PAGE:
Black History Month annually remembers and celebrates the rich, often painful, experience of African-Americans in this country since its founding: their trials, tribulations and integral contributions in every area of life.
That history is not a monolith, as evident in these nine documentaries and films, which cover key moments from the Jim Crow and Civil Rights eras -- and beyond. They are available to rent or stream online or through the mail where noted.
But this is only a sampling. Share your choices with us in the comments.
- "4 Little Girls": Spike Lee's 1997 documentary traces the events leading up to the 16th Street Baptist Church bombing on Sept. 15, 1963, which killed four girls, ages 11 and 14, as well as its aftermath, including the prosecution and conviction of several KKK members for the attack. Available to rent online: on Google Play and iTunes.
- "The Black Power Mixtape: 1967-1975": Drawing from found footage discovered decades after it was shot, this 2011 documentary retells the early history of the Black Power Movement. With commentary from Erykah Badu, Harry Belafonte, Angela Davis and more. Available to rent online: on iTunes.
- "Unforgivable Blackness": Jack Johnson was the first African-American world heavyweight boxing champion -- born at the start of the 20th century, in Texas, years before the breakthrough of the Civil Rights movement. Acclaimed documentarian Ken Burns explores Johnson's rise and fall; and his indomitable strength. Available to rent: through Netflix.
- "Daisy Bates: First Lady of Little Rock": This 2010 PBS film tells the story of Bates, who as head of the Arkansas state NAACP "galvanized" the Civil Rights movement in the '50s, including working to desegregate Central High School.
- "The Murder of Emmett Till, "Freedom Riders" and "Freedom Summer": All part of PBS' "American Experience" series, these documentaries explore -- respectively -- the murder of a 14-year-old boy allegedly seen "flirting" with a white woman, and the work of activists who, for six months, rode together on buses and trains to protest Jim Crow laws in 1961 and another effort in 1964.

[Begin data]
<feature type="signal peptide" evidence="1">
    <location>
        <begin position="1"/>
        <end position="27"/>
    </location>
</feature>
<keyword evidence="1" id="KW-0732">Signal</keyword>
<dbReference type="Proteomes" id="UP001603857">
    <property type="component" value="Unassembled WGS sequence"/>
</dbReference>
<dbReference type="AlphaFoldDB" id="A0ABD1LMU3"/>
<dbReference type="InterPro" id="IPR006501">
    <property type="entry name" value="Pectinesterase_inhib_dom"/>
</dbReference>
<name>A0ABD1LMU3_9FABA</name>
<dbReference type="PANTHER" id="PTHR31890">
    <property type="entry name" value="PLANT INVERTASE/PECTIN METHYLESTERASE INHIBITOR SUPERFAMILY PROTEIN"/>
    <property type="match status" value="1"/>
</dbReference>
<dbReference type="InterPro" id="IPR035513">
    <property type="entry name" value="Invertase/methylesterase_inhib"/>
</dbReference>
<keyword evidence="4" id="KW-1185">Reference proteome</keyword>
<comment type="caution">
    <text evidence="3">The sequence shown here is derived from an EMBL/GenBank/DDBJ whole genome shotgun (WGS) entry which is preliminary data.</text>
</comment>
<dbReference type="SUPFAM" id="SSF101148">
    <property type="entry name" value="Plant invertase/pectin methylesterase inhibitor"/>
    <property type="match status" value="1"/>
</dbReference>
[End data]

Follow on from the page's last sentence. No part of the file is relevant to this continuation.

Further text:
- "For Love of Liberty: The Story of America's Black Patriots": Over two parts and four hours, this documentary uncovers the contributions of black men and women to the American armed services since the nation's independence.
- "King: A Filmed Record From Montgomery to Memphis": This 1970 documentary, directed by Hollywood legends Sidney Lumet and Joseph L. Mankiewicz, compiles newsreel footage and other primary documents, with narration from James Earl Jones, Sidney Poitier, Ruby Dee and others, to highlight Martin Luther King's historic role in the Civil Rights movement, from the Montgomery bus boycott to his 1968 assassination. Available to stream: on Sundance Now.
- "Ghosts of Ole Miss": The same fall that the University of Mississippi finally integrated -- under scrutiny from the federal government -- its football team began its only undfeated season. ESPN's "30 for 30" documentary series explores the intersection of these two previously unthinkable events as they happen simultaneously. Available to stream: on iTunes.
- "Good Hair": Chris Rock directs and narrates this 2009 documentary about how African-American women have historically styled their hair -- and how that conversation (what is "good hair"?) has itself changed over time. Available to stream: on iTunes and Amazon.
About the Author
Credit: Jason Getz / Jason.Getz@ajc.com